The Invisible Man follows a woman who escapes her abusive boyfriend in the middle of the night. The wealthy scientist then commits suicide weeks later. After he leaves his fortune to her, she begins to experience hauntings within her home that she is convinced is her ex-boyfriend through some means of invisibility.
The Invisible Man Review
It is my opinion that this is what remakes are all about. I praised the Child's Play remake for similar reasons, lauding the balance between homage and creative freedoms. The Invisible Man follows suit, though I suppose it admittedly strays far more onto the side of creative freedoms. But it's worth it in this case.
The Invisible Man uses its premise to utilize the horror/thriller elements to fuel the study and awareness towards domestic violence. It chooses to allude to most of the abuse within the home, rather creating a powerful metaphor for the ensuing trauma that follows the escape. We get it all in the form of an invisible maniac, who manages to materialize all the true experiences of a woman who is forced to endure such a situation in real life. She is forced to convince police, friends, and family that she is still in danger despite being able to escape, and the hesitancy she often witnesses maddeningly parallels reality.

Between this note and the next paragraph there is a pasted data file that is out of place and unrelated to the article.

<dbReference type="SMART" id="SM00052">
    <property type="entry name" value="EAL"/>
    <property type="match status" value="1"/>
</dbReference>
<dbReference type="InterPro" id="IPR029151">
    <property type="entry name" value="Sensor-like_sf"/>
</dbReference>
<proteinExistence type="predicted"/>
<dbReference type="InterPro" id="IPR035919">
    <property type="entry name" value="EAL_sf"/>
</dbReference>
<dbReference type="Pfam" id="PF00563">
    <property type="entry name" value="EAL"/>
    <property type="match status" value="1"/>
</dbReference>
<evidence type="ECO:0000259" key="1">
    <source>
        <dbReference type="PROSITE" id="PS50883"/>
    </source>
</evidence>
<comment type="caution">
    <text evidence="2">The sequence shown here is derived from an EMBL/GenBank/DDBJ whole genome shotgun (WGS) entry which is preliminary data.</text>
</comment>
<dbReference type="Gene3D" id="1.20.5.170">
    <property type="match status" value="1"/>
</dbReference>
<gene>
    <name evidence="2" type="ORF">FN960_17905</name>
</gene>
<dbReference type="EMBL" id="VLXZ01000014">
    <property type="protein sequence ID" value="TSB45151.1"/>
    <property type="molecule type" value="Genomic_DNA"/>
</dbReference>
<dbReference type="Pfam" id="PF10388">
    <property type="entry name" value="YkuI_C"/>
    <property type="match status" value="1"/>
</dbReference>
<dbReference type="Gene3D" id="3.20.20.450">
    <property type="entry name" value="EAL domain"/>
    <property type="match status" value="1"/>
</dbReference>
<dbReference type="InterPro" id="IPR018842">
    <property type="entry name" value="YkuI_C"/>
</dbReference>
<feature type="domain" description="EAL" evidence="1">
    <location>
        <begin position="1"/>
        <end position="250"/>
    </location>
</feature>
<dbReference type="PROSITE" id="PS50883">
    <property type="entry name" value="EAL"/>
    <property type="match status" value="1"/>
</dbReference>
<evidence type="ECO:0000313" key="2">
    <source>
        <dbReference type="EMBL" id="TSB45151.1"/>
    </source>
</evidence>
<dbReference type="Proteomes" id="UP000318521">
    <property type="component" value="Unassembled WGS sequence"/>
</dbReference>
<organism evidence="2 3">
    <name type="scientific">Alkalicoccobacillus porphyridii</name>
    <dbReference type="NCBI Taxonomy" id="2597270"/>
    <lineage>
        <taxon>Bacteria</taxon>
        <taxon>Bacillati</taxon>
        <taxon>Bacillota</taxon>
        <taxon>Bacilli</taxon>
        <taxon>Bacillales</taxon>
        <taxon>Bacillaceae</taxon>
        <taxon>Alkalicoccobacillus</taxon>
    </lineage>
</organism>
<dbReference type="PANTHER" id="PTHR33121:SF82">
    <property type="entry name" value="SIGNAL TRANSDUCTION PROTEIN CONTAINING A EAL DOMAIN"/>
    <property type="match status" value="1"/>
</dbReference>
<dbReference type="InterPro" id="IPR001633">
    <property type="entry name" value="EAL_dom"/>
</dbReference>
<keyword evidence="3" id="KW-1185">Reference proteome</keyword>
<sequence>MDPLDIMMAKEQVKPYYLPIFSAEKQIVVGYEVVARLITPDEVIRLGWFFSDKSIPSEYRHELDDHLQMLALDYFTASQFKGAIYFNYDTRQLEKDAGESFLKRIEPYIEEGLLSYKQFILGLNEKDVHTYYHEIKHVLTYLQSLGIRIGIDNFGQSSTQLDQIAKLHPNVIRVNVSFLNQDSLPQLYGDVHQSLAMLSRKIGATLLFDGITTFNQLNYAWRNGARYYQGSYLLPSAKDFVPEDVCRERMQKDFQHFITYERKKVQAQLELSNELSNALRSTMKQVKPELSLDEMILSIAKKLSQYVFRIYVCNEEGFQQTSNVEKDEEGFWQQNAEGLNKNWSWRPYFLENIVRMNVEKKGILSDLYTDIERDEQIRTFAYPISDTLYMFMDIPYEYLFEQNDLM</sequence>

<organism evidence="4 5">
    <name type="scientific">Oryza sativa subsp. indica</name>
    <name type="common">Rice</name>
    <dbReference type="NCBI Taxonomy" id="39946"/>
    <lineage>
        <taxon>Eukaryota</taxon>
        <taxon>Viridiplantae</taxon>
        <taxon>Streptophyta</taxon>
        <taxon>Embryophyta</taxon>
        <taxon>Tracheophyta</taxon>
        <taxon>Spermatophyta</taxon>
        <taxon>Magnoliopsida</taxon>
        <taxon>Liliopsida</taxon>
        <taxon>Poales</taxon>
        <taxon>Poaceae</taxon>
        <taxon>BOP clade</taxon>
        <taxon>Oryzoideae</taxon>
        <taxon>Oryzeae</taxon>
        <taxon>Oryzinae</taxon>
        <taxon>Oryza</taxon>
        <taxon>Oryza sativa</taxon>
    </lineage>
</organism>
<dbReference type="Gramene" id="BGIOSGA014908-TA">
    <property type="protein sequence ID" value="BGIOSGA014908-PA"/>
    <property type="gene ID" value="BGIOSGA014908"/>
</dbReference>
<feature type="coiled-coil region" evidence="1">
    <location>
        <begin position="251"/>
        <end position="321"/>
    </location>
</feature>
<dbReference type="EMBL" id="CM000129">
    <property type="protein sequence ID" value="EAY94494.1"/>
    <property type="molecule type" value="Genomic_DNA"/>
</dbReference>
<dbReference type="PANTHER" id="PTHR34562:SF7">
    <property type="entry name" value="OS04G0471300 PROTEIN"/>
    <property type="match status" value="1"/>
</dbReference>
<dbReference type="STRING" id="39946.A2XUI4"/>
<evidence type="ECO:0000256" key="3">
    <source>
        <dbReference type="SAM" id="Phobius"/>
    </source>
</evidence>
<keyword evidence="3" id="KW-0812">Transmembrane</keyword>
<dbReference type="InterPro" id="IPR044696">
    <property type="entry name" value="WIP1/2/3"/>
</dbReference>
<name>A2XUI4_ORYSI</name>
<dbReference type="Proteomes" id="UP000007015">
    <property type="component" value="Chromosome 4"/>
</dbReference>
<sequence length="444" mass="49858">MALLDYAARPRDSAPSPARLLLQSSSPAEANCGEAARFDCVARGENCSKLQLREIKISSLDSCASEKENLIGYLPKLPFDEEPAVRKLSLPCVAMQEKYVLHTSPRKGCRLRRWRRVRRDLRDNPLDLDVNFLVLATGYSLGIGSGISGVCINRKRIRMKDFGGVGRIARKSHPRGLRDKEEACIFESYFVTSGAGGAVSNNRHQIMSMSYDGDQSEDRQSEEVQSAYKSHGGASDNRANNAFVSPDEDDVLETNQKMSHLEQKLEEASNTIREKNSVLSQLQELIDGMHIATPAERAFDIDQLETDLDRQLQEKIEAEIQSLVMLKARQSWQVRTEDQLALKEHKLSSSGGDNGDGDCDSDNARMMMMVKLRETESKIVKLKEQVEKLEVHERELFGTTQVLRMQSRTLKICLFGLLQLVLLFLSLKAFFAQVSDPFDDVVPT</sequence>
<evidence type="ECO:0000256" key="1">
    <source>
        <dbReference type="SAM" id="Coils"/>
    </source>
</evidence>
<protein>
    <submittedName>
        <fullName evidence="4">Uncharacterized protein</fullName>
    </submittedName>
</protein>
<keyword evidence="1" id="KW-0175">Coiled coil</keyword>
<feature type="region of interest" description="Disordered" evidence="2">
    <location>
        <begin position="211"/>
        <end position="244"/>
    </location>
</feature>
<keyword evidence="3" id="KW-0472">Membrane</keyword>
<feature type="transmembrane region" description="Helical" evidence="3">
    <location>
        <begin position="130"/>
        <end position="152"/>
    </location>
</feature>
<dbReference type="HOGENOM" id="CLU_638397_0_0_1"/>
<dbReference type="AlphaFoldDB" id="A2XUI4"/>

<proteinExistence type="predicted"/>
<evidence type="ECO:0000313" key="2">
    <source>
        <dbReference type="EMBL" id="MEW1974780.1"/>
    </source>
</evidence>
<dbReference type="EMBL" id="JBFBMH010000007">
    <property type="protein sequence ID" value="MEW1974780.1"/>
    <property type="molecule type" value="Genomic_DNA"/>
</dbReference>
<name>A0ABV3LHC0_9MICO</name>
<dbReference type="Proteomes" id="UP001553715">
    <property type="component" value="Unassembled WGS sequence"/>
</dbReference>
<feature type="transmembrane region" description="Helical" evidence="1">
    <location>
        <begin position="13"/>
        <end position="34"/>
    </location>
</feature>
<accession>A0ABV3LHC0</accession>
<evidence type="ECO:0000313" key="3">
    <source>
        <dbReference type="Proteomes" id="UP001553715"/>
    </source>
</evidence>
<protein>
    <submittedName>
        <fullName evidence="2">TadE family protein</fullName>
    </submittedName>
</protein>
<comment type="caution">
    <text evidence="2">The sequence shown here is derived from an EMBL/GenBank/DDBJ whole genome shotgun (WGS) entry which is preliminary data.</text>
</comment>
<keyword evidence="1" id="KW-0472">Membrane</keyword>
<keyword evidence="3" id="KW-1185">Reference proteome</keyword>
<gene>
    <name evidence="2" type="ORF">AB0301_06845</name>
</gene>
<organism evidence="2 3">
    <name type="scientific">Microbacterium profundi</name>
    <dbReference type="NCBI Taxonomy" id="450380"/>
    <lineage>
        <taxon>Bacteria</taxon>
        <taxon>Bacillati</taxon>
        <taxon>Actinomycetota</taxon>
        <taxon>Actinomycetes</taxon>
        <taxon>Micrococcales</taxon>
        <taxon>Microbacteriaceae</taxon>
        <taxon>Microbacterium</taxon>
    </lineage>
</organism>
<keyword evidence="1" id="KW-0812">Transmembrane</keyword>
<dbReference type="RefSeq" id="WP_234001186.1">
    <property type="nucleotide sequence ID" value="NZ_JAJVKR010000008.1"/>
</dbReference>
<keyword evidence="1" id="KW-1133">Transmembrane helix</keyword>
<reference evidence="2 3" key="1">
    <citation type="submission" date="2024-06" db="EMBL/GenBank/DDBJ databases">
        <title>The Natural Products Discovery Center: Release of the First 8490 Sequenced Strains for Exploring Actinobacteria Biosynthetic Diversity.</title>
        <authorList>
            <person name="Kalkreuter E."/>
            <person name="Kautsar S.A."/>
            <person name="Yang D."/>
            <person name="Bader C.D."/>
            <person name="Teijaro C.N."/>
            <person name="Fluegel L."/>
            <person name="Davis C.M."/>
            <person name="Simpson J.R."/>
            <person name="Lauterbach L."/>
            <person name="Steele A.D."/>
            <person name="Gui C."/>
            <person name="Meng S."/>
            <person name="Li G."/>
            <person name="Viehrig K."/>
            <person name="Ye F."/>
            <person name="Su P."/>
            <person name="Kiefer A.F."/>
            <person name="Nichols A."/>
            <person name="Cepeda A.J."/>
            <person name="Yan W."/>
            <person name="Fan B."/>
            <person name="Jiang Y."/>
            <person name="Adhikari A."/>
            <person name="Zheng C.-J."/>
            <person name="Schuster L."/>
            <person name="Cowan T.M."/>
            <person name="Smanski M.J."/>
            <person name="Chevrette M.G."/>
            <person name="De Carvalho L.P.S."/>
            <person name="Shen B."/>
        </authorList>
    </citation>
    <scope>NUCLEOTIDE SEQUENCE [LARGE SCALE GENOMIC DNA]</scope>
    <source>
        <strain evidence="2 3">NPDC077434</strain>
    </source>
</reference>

Everything from the cinematography, acting, and score meticulously symbolize the psychological trauma she must survive. Her justified paranoia is seen as harmless psychological issues to those around her. The score emphasizes this with a wave-like flow that is hauntingly reminiscent of the crashing waves that hit the coast outside the ex-boyfriend's massive home. We, as an audience, are regularly exposed to her situation and experience it across all senses cinema can muster.
Without going into detail for the sake of spoilers, the approach to the invisible man aesthetic is executed perfectly as it transitions from a very realistic haunting to a more visceral danger. The film manages to make scenes devoid entirely of anything frightening feel genuinely unsettling. Just like the protagonist, you know something is there, but you don't know what it's going to do or when it's going to do it.
Perhaps that "when?" is a bit slow of a process. While I commend the film for not rushing anything, especially as it pertains to the processing of her experiences, the film does lull a couple of times, though relatively briefly. And the final act, while expectedly clever, lacks the punch you may think deserving of the moment. However, neither of these flaws damn the production as a whole and the message it delivers rings truer through the methods they chose. It can perhaps be perceived as a pure, superficial horror/thriller being transformed into a comprehensive dark drama with a voice for those that often don't have one. But to its credit, this movie has more going on for the horror/thriller-inclined than simply a dark drama.
It's relieving to be heading into March with that momentum I wished for last week. Here's to hoping it continues with some promising theatrical entries through the month of March.